ADT has the manpower to deal with the demand for replacement gaseous extinguishing systems. My advice would be to act now before it's too late."

ADT Fire and Security is the UK's largest supplier of extinguishing gases and is one of only a handful companies that provides a variety of ozone friendly alternatives to Halon. These include inert gas, FM 200 and 3M(tm) Novec (tm)1230 Fire Protection Fluid. Phil Gibson explains:- "Novec 1230 fluid, developed by 3M, is a Halon alternative which offers significant environmental benefits, as well as an innovative solution to ease the concerns of fire protection engineers and asset managers. It has the environmental profile to compare with the inert gases but the low storage space benefits of the Halocarbons, like Halon and FM200.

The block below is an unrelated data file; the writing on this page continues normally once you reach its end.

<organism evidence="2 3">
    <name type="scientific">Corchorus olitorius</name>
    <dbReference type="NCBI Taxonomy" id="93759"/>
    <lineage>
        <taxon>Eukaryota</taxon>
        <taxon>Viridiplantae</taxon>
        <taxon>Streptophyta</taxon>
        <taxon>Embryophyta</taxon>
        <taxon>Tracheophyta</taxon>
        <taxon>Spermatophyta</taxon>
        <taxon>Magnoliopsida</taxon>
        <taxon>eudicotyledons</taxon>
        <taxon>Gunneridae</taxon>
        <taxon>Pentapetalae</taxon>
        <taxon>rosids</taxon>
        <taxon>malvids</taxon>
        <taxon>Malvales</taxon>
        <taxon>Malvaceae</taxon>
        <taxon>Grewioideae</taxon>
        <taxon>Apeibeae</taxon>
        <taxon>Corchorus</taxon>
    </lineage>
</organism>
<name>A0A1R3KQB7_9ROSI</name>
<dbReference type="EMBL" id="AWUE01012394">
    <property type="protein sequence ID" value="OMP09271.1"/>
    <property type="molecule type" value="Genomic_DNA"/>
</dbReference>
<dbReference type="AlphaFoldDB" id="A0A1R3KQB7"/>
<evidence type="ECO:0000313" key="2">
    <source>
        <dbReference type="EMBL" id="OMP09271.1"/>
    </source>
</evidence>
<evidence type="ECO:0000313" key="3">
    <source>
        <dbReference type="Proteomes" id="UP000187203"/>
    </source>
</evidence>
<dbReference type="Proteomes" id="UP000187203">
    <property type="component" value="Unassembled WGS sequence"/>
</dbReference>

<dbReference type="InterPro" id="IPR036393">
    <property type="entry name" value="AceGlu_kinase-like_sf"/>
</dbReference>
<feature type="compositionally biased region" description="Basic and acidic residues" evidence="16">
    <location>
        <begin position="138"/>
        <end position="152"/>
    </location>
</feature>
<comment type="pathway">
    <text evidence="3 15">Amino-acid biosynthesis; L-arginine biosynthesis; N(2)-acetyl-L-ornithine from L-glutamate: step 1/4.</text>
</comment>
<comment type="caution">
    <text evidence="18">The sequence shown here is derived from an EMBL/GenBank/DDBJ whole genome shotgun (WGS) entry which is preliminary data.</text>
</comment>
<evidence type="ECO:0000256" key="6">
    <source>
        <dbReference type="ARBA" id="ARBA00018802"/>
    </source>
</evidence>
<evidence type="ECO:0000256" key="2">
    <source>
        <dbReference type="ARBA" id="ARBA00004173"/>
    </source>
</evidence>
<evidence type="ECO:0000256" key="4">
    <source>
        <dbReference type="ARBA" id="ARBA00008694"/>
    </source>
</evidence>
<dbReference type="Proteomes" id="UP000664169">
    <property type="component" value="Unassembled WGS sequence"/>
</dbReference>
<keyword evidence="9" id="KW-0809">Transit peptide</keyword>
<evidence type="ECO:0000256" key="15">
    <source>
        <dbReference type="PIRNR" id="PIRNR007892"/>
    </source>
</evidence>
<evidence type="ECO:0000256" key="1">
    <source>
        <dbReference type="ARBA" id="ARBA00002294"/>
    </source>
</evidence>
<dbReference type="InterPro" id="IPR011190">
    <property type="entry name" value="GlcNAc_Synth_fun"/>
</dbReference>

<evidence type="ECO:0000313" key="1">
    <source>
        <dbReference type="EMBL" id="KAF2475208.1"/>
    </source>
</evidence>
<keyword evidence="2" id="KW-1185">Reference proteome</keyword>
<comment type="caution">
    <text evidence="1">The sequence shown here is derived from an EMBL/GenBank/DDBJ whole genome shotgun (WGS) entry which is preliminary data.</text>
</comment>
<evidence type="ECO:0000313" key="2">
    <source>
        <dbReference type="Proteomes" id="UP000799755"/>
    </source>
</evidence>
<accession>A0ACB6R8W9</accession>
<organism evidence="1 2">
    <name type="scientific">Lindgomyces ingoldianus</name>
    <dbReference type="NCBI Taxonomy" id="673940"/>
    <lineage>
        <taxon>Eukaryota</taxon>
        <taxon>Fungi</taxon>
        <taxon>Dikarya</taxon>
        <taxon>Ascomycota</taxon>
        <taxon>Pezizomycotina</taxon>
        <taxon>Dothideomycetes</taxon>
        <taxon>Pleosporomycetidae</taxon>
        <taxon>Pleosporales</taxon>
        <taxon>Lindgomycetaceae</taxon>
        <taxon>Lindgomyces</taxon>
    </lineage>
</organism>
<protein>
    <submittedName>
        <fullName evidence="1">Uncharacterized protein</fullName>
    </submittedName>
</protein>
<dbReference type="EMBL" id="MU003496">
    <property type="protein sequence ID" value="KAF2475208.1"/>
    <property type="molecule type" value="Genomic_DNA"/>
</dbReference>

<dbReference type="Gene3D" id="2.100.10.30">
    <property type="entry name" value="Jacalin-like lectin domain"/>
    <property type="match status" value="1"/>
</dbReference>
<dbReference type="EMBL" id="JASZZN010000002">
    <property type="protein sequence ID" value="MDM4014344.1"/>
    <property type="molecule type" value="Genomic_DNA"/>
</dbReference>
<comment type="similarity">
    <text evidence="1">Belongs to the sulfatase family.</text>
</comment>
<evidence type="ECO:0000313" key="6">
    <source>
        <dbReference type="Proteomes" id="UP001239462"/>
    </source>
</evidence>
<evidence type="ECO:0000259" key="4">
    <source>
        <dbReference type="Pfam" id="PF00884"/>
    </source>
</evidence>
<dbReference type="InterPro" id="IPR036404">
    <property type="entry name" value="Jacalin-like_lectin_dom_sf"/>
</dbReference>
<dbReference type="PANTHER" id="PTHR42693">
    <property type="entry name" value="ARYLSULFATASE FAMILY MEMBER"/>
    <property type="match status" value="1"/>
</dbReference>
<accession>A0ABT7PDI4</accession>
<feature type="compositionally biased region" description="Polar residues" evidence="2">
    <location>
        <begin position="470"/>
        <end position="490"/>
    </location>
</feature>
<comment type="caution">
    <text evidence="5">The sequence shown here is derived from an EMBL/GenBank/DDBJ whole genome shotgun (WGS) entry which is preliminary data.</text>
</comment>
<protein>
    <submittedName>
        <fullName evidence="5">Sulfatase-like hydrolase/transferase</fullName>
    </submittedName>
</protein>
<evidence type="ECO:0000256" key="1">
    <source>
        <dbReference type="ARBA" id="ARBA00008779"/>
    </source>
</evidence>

Not only does Novec 1230 fluid meet today's regulations, it will also meet further legislative changes for the foreseeable future. It provides a long-term solution in which customers can protect their vital assets from the danger of fire, safe in the knowledge that they are also doing their bit for the environment.

The product is unique as it is a liquid at room temperature. This means it can be transported in unpressurised containers, such as plastic bulk containers and offers advantages when transporting the extinguishant over long distances - particularly where airfreight is required.

Novec 1230 fluid also has minimum environmental impact. It is the world's first Homogenate fire extinguishing agent to have a zero ozone depleting potential (ODP), an atmospheric lifetime (ALT) of 5 days and a global warming potential (GWP) of one. This compares with Halon's ozone depletion potential of 16, ALT in excess of 87 years and GWP of 6900.

Meanwhile, FM 200 is the most popular chemical agent offered as a Halon alternative. It is a fluorocarbon installed in over 50,000 systems worldwide, has zero ozone depletion and is also safe for use in occupied areas."